Can Suns avoid Spurs' defensive vise grip?

Updated: May 3, 2007, 5:09 AM ET
By Marc J. Spears | Special to ESPN.com

SAN ANTONIO -- The long alley-oops to Carmelo Anthony were gone. There were no easy layups for Allen Iverson. No fun. Just boring half-court basketball. And after just five postseason games, the Nuggets' season is now over due to the stingy San Antonio Spurs defense.

Still, it's one thing to shut down the Nuggets' fast break and quite another to shut down Steve Nash and the Phoenix Suns. But the Spurs more than displayed against the Nuggets that they have the defensive capabilities to make even the running Suns boring, too.

"I tip my hat to San Antonio," Nuggets coach George Karl said. "They are a great defensive team and they realized they had to be at the top of their game defensively and they were."

Remember how fun the Nuggets were to watch during the regular-season?

Denver entered the postseason with a 42-14 mark when scoring 100 or more points this season, averaged the third-most points in the NBA with 105.4 points per game and was second in the NBA in fast-break points with 18.6 per contest. The Nuggets also had the NBA's second-leading scorer in the regular season in Anthony and the eighth in Iverson.

But in the No. 3 seed Spurs the No. 6 seed Nuggets faced their worst possible Western Conference foe.

San Antonio led the NBA in scoring defense (90.1 points per game) in the regular season and was fourth in field-goal percentage defense (.443). The Spurs also have two all-NBA defensive first-team members in Tim Duncan and Bruce Bowen.

Supposedly aging San Antonio doesn't have the best athletes pound-for-pound in the NBA nor the fastest. But one key to the Spurs' stopping teams that love to run is they get back to defend their baskets on fast breaks better than any other team in the league.

How? Well, it's simple. Either get back or deal with the glare and repercussions of San Antonio coach Gregg Popovich.

"You get back or you ain't going to play," Spurs center Francisco Elson said. "He's a tough man. He's going to explain it to you one time. If you don't get it, you just ain't going to play."

Well, the Spurs got back in the first round and the Nuggets simply weren't able to play their game not once in the series that ended with a 93-78 Game 5 loss at the AT&T Center on Wednesday .

The Nuggets won Game 1 of the series 95-89 against the Spurs. But even in their lone triumph Denver played Spurs ball instead of its own brand by scoring just three fast-break points. The Nuggets scored only 88 points and had seven fast-break points in a Game 2 loss. Denver had 91 points and only nine fast-break points in a Game 3 loss at the Pepsi Center, and then only 89 points and 10 fast-break points in a Game 4 loss at the Pepsi Center. And Denver had a series-low 78 points and just six fast-break points in a deciding Game 5 in San Antonio.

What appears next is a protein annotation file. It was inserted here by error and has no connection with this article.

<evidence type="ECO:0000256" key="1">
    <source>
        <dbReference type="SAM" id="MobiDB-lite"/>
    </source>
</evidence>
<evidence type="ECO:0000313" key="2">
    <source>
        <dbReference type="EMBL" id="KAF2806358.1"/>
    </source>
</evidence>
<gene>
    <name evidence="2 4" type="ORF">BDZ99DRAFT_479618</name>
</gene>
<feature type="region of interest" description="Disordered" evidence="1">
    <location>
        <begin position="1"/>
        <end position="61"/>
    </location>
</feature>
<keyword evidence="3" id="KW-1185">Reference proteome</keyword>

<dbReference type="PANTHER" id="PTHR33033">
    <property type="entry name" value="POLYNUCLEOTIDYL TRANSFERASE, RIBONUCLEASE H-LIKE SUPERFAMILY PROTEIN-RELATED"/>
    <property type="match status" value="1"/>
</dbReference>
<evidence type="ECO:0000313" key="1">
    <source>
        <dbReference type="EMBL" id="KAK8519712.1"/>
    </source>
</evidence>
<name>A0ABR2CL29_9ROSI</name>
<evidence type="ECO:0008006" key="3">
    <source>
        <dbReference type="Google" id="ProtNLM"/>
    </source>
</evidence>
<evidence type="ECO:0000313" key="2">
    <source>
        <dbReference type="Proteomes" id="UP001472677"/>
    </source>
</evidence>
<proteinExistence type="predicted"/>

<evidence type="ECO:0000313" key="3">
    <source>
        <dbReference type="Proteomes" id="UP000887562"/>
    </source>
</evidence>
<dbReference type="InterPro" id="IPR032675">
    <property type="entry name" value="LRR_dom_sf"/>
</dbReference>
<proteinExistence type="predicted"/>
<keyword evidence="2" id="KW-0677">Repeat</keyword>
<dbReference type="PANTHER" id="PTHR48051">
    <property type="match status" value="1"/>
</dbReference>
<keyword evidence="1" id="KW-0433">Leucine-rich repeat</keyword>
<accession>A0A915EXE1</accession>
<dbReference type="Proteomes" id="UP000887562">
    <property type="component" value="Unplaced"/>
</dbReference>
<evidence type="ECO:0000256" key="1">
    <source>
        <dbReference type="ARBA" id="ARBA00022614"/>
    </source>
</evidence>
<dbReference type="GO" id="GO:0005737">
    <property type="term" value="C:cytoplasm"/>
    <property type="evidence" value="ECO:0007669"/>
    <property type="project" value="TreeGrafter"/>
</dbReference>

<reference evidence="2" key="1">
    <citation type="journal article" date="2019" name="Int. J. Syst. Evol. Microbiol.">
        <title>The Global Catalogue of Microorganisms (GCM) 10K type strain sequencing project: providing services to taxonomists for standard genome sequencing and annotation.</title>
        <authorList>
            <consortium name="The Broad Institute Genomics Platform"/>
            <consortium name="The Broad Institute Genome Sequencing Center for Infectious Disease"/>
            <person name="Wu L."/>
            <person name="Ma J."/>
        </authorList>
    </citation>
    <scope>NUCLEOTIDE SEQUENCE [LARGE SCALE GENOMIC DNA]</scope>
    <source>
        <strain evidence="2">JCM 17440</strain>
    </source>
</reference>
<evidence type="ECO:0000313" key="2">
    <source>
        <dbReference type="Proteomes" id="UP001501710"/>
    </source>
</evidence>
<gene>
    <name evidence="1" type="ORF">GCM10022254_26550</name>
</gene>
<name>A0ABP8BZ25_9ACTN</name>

Overall, the Nuggets averaged 88.2 points on 42.3 percent shooting and seven fast-break points per game against the Spurs. In other words, San Antonio limited Denver to 17.2 fewer points and 11.6 fewer fast-break points in the first round than it averaged in the regular season.

The Spurs didn't have any answer for Anthony, who averaged 26.8 points per game, and I'm not sure anyone in the world does now. But San Antonio did limit Iverson, an eight-time NBA All-Star, to a playoff career low 22.8 points per game.

"There were times that I would get by my man and find another one waiting for me at the basket," Iverson said. "That's great defense. They play that same style of defense every night."

The Suns better get ready to see that defense that the Spurs take so much pride in every night, too. And not long ago, Phoenix got a taste of just how suffocating San Antonio's defense can be.

Second-seeded Phoenix finished the regular season averaging an NBA-best 110.2 points per game as well as 17 fast-break points. The Suns have the NBA's best passer in Nash, a two-time reigning MVP who averaged a league-best 11.6 assists per game. Many of those assists went to athletic, All-Star big men Amare Stoudemire and Shawn Marion.

All those aforementioned statistics are impressive. But the statistic from the regular-season that Phoenix has to be worried about is its box score on April 5, 2007.

It was on that night -- their last meeting with San Antonion -- when the Spurs put the Suns' fast break in cement during a 92-85 at AT&T Center. San Antonio held Phoenix to a season-low 37 points at halftime on 34.1 percent shooting.

The only Sun to reach the 20-point mark was Nash with 20. The Suns were 2-of-11 from beyond the arc, tying their season low in 3s made, and had a season low in points, field-goal percentage (38.6) and assists (14). They also tied their season low in field goals made (32). Oh, yeah, Phoenix was limited to six fast break points, too.

"We did not get in transition like we wanted to, but that's rare for us,'' said Phoenix guard Raja Bell, to the media in San Antonio, after the April 5 loss.

April 5 isn't quite a month ago, which means that defensive lockdown by the Spurs is still fresh in Phoenix' mind. The long alley-oops to Stoudemire may be gone. There might not be any easy layups for Nash. No fun and just boring half-court basketball is quite possible, too.

Be careful Suns. The boring basketball just displayed by those running Nuggets is possible for you, too, because of that stingy Spurs defense.

Marc J. Spears covers the Denver Nuggets and the NBA for The Denver Post.

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